Home » Guest Writing » We Are What We Are [2013]: A dark tale of Cannibalism.

We Are What We Are [2013]: A dark tale of Cannibalism.

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“It is with love that I do this. God’s will be done.”

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After some stupendous nights with “Hannibal” (TV series), I was really obsessed with cannibalism. I was looking for something similar to the genre when I came across “We are What we Are”. I must say it’s not like Hannibal, there is a lot of depth in the story line and this Jim Mickle film deals with something more awkward than the TV show. If you are looking for a good horror flick with bloodbath and a bunch of jump scares, stay away from this one. It’s a kind of movie which only a few people will appreciate while it slowly and steadily gets under their skin.

The movie centers around the Parkers who live in a small town. The family consists of the father, mother and their two girls and a boy. The Parkers seem decent and normal but after the tragic death of the mother in a rainstorm who was suffering from a rare disorder of prion disease, we come to know about some hidden truths about the family and their century old tradition and rituals, which include Cannibalism. The downside is, the rituals can only be done by the women of the family. So after the death of the mother the responsibility comes to the elder daughter Iris. Frank (the father) is very proud of their tradition and doesn’t want to stop it, just because his wife died. Unlike their father, Iris and Rose (the younger daughter)  are not enthused with this tradition. But because of Frank’s constant persuasion, they get ready to follow his ordeals.  Meanwhile, a local doctor called Barrow and a deputy Anders (who also has a crush on Iris from school days) starts investigating about the missing persons from the locality after finding a bone fragment in a creek. The film is about The family and how far they can go to preserve their century old rituals.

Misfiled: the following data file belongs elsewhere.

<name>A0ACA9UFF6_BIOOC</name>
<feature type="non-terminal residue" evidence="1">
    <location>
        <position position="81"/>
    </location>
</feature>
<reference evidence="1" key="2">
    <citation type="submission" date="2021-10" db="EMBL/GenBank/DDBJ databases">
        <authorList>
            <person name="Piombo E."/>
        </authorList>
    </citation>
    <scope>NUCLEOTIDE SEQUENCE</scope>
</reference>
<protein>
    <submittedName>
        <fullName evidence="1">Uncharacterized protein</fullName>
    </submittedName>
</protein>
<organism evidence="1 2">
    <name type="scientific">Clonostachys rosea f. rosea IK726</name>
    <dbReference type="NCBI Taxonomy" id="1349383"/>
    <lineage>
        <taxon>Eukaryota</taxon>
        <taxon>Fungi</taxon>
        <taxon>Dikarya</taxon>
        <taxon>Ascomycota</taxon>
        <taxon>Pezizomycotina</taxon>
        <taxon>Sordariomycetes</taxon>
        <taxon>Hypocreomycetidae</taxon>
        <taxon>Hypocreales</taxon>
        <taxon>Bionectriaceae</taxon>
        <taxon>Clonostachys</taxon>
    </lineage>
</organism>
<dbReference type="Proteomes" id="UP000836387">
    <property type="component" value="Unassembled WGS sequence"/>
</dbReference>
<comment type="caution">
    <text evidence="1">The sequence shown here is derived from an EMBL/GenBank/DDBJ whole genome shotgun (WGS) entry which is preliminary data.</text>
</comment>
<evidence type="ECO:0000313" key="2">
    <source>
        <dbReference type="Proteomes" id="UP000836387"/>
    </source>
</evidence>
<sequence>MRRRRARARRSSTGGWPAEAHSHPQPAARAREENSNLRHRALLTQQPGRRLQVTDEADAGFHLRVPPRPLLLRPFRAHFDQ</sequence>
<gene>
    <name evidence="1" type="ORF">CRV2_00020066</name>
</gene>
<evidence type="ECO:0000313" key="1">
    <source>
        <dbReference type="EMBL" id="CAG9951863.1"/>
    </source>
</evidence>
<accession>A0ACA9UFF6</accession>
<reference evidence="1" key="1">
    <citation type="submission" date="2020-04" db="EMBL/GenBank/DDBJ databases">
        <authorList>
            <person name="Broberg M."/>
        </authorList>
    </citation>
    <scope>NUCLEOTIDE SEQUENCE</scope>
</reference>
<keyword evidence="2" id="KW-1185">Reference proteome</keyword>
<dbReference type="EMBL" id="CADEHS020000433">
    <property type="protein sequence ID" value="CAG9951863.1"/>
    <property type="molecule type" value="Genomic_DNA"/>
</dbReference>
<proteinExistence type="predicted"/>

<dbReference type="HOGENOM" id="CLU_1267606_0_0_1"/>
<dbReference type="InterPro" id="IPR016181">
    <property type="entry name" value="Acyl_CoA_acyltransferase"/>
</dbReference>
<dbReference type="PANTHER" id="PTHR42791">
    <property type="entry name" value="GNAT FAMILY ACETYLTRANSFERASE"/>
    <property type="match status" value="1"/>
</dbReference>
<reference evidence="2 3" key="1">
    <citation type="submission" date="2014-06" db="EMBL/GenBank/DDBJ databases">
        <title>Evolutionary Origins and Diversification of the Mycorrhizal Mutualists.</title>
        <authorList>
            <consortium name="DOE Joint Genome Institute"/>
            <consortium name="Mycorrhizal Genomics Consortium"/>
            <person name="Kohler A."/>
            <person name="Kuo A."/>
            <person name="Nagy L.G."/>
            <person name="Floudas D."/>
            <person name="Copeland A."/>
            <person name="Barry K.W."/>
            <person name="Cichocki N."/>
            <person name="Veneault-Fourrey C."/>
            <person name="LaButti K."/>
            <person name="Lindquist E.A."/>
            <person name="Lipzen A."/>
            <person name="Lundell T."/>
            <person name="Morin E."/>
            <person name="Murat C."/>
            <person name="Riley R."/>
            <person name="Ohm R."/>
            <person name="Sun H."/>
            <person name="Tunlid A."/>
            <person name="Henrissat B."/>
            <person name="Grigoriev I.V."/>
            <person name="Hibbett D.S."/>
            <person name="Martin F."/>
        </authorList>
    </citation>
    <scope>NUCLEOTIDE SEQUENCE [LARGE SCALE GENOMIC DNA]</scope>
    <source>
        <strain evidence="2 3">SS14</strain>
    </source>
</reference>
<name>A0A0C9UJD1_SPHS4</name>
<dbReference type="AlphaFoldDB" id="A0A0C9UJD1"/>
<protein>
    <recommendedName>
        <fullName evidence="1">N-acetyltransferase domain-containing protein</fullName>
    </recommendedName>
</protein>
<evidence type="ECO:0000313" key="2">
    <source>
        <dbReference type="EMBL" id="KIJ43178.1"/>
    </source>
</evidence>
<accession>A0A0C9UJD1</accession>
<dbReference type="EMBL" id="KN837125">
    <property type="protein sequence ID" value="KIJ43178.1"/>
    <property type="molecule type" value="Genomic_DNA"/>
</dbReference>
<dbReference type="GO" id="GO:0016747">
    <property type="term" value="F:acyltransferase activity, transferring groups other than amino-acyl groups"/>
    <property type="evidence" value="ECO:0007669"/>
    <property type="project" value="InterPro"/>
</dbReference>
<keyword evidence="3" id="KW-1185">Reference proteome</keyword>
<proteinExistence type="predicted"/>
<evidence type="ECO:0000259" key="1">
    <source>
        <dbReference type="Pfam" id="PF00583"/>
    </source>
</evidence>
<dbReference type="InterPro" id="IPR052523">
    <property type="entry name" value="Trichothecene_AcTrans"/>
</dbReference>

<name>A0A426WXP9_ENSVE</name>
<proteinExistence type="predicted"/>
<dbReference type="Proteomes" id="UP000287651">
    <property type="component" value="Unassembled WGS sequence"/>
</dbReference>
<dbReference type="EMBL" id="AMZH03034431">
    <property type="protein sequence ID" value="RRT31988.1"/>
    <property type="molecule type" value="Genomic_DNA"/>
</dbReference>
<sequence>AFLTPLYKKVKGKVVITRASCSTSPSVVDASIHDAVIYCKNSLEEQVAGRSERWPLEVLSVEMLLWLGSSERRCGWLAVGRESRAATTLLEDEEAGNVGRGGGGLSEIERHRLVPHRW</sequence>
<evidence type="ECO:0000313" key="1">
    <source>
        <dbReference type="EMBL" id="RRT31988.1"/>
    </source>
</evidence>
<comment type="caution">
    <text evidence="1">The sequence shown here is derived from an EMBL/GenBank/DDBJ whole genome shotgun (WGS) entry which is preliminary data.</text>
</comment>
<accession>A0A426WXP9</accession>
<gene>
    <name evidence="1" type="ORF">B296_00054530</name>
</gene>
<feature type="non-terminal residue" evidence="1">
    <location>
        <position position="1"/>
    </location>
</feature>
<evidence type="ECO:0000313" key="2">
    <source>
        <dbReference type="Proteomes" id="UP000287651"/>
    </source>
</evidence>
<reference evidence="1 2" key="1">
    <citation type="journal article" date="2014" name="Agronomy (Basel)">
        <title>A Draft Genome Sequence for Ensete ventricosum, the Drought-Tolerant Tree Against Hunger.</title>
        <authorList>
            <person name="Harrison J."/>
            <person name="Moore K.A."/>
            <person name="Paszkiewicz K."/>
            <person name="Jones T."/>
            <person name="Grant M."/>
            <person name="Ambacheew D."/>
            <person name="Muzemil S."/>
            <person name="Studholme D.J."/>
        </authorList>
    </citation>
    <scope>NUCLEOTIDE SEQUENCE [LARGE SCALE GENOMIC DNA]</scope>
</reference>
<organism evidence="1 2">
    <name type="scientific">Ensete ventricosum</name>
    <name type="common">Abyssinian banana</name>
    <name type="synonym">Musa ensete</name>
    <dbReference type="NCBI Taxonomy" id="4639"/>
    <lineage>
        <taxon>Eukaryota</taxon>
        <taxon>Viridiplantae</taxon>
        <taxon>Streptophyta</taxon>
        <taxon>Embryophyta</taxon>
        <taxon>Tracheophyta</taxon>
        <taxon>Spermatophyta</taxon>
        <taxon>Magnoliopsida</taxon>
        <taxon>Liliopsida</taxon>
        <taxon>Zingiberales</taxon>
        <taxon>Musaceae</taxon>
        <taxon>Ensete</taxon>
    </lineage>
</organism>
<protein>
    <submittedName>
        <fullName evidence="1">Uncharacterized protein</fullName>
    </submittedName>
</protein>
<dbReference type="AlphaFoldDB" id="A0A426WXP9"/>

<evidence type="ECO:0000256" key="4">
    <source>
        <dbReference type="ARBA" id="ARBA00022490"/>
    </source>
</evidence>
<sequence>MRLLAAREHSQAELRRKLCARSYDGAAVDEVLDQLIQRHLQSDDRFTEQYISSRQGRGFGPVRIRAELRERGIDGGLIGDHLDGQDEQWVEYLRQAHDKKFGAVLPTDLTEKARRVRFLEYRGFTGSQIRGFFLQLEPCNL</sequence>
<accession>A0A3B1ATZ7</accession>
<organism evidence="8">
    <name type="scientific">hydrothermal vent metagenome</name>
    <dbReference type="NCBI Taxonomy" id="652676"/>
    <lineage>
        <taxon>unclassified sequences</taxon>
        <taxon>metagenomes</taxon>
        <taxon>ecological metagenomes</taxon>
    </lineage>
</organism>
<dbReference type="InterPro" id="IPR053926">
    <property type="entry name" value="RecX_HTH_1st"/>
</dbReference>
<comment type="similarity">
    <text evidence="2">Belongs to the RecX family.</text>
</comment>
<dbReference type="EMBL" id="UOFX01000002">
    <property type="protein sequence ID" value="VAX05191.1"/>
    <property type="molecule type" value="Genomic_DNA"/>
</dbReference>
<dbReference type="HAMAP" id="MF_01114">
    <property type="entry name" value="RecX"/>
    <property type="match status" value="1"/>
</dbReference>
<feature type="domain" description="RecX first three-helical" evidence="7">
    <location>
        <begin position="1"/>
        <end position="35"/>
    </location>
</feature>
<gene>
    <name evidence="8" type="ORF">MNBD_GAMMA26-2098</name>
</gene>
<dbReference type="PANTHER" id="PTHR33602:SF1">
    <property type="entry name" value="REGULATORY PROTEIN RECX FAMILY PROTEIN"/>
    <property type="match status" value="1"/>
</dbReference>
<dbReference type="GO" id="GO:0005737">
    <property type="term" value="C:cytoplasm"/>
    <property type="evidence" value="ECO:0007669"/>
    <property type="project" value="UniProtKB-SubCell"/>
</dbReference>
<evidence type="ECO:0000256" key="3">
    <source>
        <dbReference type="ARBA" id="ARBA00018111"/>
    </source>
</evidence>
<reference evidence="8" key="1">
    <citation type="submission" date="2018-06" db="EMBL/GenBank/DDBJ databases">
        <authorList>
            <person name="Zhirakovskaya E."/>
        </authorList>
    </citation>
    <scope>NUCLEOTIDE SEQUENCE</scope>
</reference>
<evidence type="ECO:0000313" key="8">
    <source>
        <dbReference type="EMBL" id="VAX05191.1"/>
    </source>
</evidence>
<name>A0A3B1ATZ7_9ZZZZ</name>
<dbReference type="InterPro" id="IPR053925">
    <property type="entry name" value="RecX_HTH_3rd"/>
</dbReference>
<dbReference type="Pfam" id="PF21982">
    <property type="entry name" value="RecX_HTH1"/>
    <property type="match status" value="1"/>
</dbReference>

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We are What we Are is a remake of a 2010 Mexican film of the same name. This psychological thriller is more than a satisfying experience of horror genre. This movie shows how simply you can attract the audience without sudden shocks and fake blood. The entire film is filled with dampness and the way the director has handled the chilling atmosphere, its astounding to say the least. It was so calm, so gentle, so silent that it  unknowingly gets under your skin. It can be because of the powerful performances of the cast and the very impressive thorough sound design. I wasn’t aware of the rituals at the beginning and I’m still not aware of them, but I think these hidden things and back stories make the movie even more appreciable. The goose-bumping climax would have made this a good horror film but shaky climax made it excellent. The intense background score was like cherry on the pie thing.

Bill Sage as Frank was the finest among the actors. His silent looks were phenomenal. His eyes were talking and that hand tremor was a watchable thing. Ambyr Childers and Julia Garner as Iris and Rose respectively did a splendid job. They were quite inventive in the final act of the film. Parks as Dr. Barrow was decent.
Jim Mickle’s direction was fascinating. It was worth a mention how good he composed each and every scene. Ryan Samul’s low light shots were brilliant. Jim’s editing was decent, though some scenes felt like they could have used a better mending hand.

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All in all “We Are What We Are” is a treat for the Horror genre fans. It’s dark, it’s calm and it’s a bit insane. Some will complain about the pace of the movie, but I think that the pace makes a movie like this even more chilling and more interesting. It’s worth a watch.

★★★★

Author: Rupam Mozumder

Rupam is a Mathematics graduate. Currently preparing for Central Government Services. He loves to watch movies and likes to study  them too. He has a weakness  for psychological thrillers. Fond of western classical music, he admires the works of Beethoven and Mozart. He is almost mad about Satyajit Ray and considers him an Inspiration. He is an ardent reader too.

Links: IMDb, Wikipedia, Rotten Tomatoes
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